Here is a doodle for you.

and a quote for your pocket from the great poet Bob Dylan:

Come writers and critics who prophesy with your pen
And keep your eyes wide the chance won't come again
And don't speak too soon for the wheel's still in spin
And there's no tellin' who that it's namin'
For the loser now will be later to win.


Janet Lee Carey said...

Thanks for this post, Molly. Well said! It's an important conversation for writers to be having right now. Loved this, "creating lodestones for the human heart, story maps that will help readers navigate through the rough seas of their lives."

Swing that pen, Molly

Debra McKellan said...

I love that you say how we are always changing and can't be ourselves if we stick to a brand.

MollyMom103 said...

Hi, Janet, I'm going to always say write your story. There has to be room in world of books for original thought.I don't want to grab that dollar. I want to grab that heart. I want to be in the center of the heart ruckus.

MollyMom103 said...

Hi Debra! I'm glad my words resonated with you!

Janet Lee Carey said...

"Be in the center of the heart ruckus"
Man that's a Molly quote for sure!

Janet Lee Carey said...

And I agree Debra

Karrie Zylstra said...

I keep turning this over in my mind, Molly. Your post came on nearly the same day that I saw this by Liz Gilbert:

"We are often told in life that we need to know and understand ourselves, in order to be happy and healthy...which seems perfectly reasonable. But Adam Phillips introduces this other idea, which I think is both radical and intriguing. He says that one of the purposes and benefits of the therapeutic process is to learn how to UN-know yourself."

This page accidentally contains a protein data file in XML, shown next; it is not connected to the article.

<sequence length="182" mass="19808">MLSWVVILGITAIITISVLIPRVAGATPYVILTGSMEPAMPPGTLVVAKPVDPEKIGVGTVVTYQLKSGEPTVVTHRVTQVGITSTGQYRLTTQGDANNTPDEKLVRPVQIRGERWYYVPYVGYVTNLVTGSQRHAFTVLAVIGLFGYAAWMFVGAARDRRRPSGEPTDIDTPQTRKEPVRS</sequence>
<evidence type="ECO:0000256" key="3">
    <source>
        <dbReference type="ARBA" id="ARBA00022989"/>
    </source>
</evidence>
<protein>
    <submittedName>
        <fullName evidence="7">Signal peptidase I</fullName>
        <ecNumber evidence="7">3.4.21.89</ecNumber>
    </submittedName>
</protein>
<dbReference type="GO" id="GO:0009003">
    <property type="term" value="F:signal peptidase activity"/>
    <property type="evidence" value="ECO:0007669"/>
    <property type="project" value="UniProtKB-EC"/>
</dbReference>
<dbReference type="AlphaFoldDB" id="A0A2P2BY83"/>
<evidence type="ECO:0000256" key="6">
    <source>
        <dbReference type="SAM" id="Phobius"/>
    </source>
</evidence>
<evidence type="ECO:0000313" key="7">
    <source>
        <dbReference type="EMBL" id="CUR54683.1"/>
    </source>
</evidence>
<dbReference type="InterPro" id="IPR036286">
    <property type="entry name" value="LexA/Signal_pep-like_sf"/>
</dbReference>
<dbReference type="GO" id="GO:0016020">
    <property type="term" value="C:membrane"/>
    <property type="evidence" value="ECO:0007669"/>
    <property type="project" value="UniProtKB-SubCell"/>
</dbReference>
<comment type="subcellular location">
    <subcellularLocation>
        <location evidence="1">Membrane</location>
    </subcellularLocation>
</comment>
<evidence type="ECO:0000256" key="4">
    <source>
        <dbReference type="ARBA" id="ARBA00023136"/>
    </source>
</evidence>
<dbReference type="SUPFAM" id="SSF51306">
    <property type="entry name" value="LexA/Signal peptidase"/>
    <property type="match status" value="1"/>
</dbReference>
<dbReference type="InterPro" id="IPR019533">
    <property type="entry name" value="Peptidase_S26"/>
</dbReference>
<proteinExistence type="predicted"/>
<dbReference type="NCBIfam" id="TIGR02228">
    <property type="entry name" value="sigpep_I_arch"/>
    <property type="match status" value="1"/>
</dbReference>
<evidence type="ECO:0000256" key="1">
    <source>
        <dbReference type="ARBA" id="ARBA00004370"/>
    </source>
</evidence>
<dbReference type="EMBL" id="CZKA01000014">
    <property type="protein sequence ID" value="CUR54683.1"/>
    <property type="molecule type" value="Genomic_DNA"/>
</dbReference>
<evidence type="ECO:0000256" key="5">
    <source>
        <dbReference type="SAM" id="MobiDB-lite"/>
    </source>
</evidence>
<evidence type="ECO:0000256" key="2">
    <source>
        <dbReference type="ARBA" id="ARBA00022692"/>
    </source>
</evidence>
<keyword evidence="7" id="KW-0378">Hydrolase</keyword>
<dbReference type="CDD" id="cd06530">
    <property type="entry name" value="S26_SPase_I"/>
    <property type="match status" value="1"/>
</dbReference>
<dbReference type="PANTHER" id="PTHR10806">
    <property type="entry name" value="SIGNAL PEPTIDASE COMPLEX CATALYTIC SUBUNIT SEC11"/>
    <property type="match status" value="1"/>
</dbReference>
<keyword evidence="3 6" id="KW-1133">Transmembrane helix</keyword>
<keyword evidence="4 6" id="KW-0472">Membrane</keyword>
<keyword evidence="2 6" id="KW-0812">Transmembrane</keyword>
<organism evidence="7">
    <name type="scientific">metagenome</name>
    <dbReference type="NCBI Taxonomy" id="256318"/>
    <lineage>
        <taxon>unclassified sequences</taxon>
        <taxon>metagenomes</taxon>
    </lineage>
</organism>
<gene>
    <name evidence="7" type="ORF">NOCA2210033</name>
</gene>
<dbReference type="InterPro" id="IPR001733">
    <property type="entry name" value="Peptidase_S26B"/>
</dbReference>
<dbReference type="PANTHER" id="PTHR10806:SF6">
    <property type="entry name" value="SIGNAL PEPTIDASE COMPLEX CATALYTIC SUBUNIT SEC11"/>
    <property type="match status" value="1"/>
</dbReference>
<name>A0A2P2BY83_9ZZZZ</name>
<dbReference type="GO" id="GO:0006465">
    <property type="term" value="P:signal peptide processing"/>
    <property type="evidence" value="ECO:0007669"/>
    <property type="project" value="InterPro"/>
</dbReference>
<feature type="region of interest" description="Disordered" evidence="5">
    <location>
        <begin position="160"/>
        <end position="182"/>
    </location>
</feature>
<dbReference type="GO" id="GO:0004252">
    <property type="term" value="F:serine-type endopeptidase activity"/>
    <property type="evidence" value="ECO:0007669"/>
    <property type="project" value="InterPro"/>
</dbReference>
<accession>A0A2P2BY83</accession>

Branding smacks of the opposite of this 'un-knowing' Phillips is talking about. I imagine it would be harder for me to unknow things if I have a brand seared onto myself for the world to see.

What I love about writing is the way it brings out things I hadn't seen before - about the world and me. I'd hate to give that up for a marketing plan.

Thanks for the post and the good thinking it started for me.

MollyMom103 said...

Hi, Karrie! Thanks for sharing such deep thoughts. That quote by Liz Gilbert has a lot packed into it. I totally agree that un-knowing and branding aren't compatible ideas. But to be honest, I'm not sure I wholly understand what un-knowing is all about. If it means letting go of what you thought you were and then opening the door of all the possibilities, then I'm all for it.

For me, branding is something to do with sales. I'm sure of it. Writers slide into a neighborhood near philosophers, artists and dreamers. The oil in their heartland may be worth something to the folks out to make a buck, but processing the oil and pumping it out is not conductive to conservation of that land, just ruins it every time.

Karrie Zylstra said...

There was more to that quote, but I didn't want to make a mile long comment. I probably cut it too short. Yes, the 'un-knowing' is about letting go in order to find those new possibilities.

Digging for oil is a fabulous analogy. Thanks, again, Molly.